A certificate of 30 November 2010 from Tashkent's Land Resources and State Registry Department – seen by Forum 18 – confirms that the Jewish community's ownership of the site of 489 square metres (5,265 sq. feet) had been entered in the State Land Registry. An official of the State Registry Department told Forum 18 on 4 August 2020 that these certificates are still valid.

Forum 18 has also seen the small plastic card issued to the community by the Registry Department confirming the ownership of the site.

Mirabad Avenue project – including Synagogue demolition

In the mid-2010s, Uzbek company Golden House began planning a large apartment complex on a 6-hectare (15-acre) site on Mirabad Avenue which would partly be built on the Synagogue's land. The architectural concept was prepared by the British company Chapman Taylor.

"Our client Golden House presented the topography of an empty site and our international team prepared the architectural concept – designing a beautiful facade," Yelena Karikova, Director of Chapman Taylor's Moscow office, told Forum 18 on 4 August. "Further work was done by other companies. For the last four years we have had no connection with the project. We are not involved now at all."

On 11 September 2017, Tashkent's then Hokim (Head of District Administration), Rakhmanbek Usmanov, issued a decision – seen by Forum 18 - granting the Tashkent-based firm Absolute Business Trade the right to build on the 6-hectare site.

Despite repeated calls on 4 August, Forum 18 was unable to reach the former Hokim Usmanov (who is now the Hokim of Tashkent's Yunusabad District), or the current Hokim Jahongir Artikhojayev.

Asked whether corruption might have been involved in the 2017 decision to allow the company to build on the Jewish community's site, Hokim Usmanov's assistant told Forum 18: "That couldn't have been. He's a very devout person. We consider that haram [forbidden]."

Absolute Business Trade's lawyer and appointed representative in the case, Azamat Ergashev, insisted that "everything is being done in accordance with the law – we have all the approvals". Told that Forum 18 has seen the cadastral documents proving the Jewish community's ownership of the site, and asked whether that does or does not prove that the community owns the site, he would not answer.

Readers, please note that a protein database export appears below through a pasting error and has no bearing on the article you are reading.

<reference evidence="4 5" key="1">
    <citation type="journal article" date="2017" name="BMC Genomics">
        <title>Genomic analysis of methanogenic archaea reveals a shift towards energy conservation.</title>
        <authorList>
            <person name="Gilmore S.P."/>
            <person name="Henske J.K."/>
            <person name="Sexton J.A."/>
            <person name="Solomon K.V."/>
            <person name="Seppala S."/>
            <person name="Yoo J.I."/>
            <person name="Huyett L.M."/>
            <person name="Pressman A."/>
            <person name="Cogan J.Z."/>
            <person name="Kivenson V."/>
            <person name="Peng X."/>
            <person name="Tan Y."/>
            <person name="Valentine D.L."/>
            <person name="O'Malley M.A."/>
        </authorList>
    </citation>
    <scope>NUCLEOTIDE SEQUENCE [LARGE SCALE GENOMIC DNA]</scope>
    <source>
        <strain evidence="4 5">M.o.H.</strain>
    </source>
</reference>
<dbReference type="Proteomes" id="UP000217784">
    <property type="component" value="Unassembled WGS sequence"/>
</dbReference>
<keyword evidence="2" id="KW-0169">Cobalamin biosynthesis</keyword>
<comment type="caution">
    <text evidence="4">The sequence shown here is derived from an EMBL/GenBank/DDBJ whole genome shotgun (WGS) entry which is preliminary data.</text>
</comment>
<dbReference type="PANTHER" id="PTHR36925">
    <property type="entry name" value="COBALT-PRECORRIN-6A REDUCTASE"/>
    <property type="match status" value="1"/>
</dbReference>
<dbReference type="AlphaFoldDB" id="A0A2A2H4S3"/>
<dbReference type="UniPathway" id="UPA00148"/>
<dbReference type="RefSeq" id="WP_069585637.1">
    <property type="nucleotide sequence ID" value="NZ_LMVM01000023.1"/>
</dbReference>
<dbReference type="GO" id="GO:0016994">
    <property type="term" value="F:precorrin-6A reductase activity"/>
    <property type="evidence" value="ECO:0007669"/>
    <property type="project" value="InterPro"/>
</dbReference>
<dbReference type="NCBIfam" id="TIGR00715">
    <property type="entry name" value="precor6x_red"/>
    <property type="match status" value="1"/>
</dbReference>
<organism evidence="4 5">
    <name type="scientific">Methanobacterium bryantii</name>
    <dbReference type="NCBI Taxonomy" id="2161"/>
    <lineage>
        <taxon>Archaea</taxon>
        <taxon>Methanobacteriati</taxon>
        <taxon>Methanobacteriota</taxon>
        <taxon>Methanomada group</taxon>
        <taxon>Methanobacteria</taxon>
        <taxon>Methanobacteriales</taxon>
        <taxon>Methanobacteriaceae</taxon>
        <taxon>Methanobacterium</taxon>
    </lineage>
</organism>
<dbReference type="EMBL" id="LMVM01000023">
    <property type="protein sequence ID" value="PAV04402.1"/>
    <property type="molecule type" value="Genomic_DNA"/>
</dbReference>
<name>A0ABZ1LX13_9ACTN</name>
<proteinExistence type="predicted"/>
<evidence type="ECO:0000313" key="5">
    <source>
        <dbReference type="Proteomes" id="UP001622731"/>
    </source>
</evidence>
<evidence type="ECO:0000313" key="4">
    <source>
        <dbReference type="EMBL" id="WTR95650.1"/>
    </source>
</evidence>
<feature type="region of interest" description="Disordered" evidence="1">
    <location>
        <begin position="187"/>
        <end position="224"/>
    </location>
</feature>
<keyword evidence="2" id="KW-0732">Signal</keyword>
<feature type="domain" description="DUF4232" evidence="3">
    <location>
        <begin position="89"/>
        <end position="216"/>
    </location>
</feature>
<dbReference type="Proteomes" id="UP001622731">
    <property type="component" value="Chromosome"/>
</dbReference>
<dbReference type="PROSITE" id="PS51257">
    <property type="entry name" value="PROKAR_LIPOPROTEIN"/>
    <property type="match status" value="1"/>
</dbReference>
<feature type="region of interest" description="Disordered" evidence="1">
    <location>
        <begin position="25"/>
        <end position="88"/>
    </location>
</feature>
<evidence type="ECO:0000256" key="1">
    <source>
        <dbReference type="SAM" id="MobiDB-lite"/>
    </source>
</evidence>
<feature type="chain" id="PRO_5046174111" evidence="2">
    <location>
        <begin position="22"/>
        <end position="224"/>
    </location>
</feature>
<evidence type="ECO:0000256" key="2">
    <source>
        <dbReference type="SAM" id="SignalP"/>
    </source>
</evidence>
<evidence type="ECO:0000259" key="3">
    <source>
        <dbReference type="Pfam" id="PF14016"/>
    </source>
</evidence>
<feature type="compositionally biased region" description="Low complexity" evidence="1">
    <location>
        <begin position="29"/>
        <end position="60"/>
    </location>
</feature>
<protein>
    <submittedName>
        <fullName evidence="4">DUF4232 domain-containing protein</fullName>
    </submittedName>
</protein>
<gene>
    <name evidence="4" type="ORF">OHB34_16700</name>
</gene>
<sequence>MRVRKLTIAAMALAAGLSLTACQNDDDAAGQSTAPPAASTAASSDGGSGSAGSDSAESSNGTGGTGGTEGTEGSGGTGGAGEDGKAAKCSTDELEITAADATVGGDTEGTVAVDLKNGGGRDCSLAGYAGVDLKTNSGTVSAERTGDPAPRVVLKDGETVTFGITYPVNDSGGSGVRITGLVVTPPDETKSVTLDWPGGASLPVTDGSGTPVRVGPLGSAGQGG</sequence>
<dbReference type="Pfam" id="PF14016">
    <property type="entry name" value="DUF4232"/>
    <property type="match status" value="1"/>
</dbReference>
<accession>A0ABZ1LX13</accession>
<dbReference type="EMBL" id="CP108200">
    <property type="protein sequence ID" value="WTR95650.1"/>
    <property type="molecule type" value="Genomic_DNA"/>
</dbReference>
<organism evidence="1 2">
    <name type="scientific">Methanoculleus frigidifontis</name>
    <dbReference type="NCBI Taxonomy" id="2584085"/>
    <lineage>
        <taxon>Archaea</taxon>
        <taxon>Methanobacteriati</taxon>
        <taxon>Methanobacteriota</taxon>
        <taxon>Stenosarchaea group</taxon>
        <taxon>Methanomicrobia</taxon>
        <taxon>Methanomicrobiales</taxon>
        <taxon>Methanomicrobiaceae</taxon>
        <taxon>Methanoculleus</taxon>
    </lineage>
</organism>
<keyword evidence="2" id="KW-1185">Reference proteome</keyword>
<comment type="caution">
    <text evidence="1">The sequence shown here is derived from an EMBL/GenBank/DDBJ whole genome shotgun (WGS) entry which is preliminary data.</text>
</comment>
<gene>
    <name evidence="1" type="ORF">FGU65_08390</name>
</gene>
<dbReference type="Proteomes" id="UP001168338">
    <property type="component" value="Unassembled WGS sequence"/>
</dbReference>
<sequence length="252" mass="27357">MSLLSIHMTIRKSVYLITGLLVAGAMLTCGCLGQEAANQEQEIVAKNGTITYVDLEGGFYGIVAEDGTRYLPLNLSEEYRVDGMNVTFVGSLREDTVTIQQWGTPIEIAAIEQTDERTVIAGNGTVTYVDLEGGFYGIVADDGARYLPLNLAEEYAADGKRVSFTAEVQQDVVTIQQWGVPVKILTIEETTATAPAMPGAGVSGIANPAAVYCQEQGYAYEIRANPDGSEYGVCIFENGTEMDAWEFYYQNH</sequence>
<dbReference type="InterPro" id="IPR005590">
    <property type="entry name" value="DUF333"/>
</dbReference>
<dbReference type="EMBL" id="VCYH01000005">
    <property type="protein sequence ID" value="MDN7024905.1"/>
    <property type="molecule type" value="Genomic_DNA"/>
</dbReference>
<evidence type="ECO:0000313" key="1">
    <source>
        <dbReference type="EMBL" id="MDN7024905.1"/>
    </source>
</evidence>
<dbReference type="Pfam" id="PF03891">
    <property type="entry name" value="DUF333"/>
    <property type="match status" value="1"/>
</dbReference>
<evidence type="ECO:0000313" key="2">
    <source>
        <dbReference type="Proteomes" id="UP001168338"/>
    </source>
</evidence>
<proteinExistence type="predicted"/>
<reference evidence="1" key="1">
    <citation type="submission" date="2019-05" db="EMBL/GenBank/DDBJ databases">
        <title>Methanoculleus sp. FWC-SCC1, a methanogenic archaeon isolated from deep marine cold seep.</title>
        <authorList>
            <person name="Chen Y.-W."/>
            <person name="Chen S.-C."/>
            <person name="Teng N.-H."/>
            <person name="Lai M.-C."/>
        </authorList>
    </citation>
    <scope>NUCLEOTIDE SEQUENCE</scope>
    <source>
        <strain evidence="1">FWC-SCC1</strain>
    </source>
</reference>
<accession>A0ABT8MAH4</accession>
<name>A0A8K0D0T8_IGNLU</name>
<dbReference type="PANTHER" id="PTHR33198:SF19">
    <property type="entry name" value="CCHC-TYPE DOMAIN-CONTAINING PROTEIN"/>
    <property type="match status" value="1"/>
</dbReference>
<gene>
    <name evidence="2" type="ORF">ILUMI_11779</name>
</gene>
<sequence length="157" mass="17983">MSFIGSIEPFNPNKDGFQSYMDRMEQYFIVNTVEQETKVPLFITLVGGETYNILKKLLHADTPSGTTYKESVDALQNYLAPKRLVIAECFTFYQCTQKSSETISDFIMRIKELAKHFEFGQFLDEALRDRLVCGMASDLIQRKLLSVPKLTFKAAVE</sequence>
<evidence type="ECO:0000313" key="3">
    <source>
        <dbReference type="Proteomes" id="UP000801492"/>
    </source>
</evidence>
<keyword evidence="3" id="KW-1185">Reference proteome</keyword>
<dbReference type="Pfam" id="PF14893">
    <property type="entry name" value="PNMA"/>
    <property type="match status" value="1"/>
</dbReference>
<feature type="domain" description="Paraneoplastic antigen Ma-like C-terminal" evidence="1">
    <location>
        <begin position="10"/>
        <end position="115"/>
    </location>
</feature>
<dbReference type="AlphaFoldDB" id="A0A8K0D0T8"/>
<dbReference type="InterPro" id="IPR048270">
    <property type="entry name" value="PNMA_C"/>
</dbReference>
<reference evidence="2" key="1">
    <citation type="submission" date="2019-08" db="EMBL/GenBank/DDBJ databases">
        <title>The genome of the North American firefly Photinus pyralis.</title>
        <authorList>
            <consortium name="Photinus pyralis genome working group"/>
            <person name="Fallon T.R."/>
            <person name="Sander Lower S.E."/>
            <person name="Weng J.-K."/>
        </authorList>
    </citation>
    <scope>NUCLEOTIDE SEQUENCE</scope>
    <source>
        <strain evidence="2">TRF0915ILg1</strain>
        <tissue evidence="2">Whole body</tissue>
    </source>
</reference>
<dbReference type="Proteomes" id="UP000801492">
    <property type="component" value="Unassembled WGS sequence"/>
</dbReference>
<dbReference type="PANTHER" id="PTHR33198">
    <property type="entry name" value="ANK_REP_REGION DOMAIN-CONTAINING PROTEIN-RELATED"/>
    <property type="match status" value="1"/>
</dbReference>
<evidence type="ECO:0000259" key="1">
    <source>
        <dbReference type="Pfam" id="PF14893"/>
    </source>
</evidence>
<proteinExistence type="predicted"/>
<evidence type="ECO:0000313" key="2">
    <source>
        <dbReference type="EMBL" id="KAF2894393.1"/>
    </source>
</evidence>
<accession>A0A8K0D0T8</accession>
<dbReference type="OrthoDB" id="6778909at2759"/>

But Ergashev adamantly denied that any corruption had been involved. "There was no corruption," he told Forum 18 on 4 August. However, he refused to explain how a company could be handed property that belongs to a religious organisation whose ownership is recorded on the State Land Registry.

"Corruption is endemic"

Uzbekistan scores poorly, at 153 out of 198 countries globally, on Transparency International's 2019 Corruption Perceptions Index.

"Corruption is endemic and penetrates all levels of the business, government and social environment," the Risk & Compliance Portal's Uzbekistan Corruption Report states.

Officials are known to demand bribes from Muslims who want to go on the state-controlled haj pilgrimage, and bribes have also been demanded to register some non-Muslim communities in late 2019, several sources told Forum 18.

"Wait for the legal process"

Dilshod Eshnayev, a deputy chair of the regime's Religious Affairs Committee in Tashkent, insisted to Forum 18 on 4 August that "nothing has been taken from anyone". He declared categorically: "The land belongs to the Synagogue."

However, Eshnayev repeatedly refused to say if the Committee was doing anything to defend the rights of the Jewish community. He told Forum 18 to wait for the Economic Court's ruling. "In every country you have to wait for the legal process to take its course."

Verbal assurance now forgotten?

Tashkent's Ashkenazi synagogue
Jewish Community of Tashkent [CC BY-NC-ND 4.0]
At the beginning of 2018, Absolute Business Trade warned the Jewish community that it would demolish its Synagogue as part of the demolition of the entire district.

A community member complained that the building firm had received a building permit, "but not a word was said about the fact that this construction meant the demolition of the Synagogue. At the same time, they insist on calling us 'an apartment', since it is easier to confiscate residential property for construction".

The community told the Hokimat (District Administration) it was highly concerned about the demolition plan. In February the community also wrote President Shavkat Mirziyoyev setting out their concerns.

"A Hokimat commission then visited our Synagogue and Hokim Usmanov assured us personally that the Synagogue would not be destroyed," a community member told Forum 18 from Tashkent on 4 August 2020.

"We didn't challenge the 2017 decision because the Hokim told us the Synagogue would not be demolished and only the front part of the site would be built on." However, the Hokim was replaced in April 2018.

Moves against community continue - and who started fires?

Despite then Hokim Usmanov's assurances, Absolute Business Trade continued steps to expel the Jewish community from the site.

Several fires also broke out close to the Synagogue and the perpetrators remain unknown. "The most recent was on 21 July 2019, when the fire was literally 2 and a half metres from the roof of our building," a community member told "Lechaim". Forum 18 has seen photos of the burnt buildings by the Synagogue.

On 1 October 2019, in a letter seen by Forum 18, Absolute Business Trade wrote to the Jewish community insisting that, in line with the 2017 order from the Hokim, it was building on the entire plot. Existing buildings would be demolished "on condition of compensation for the demolished property in line with the law".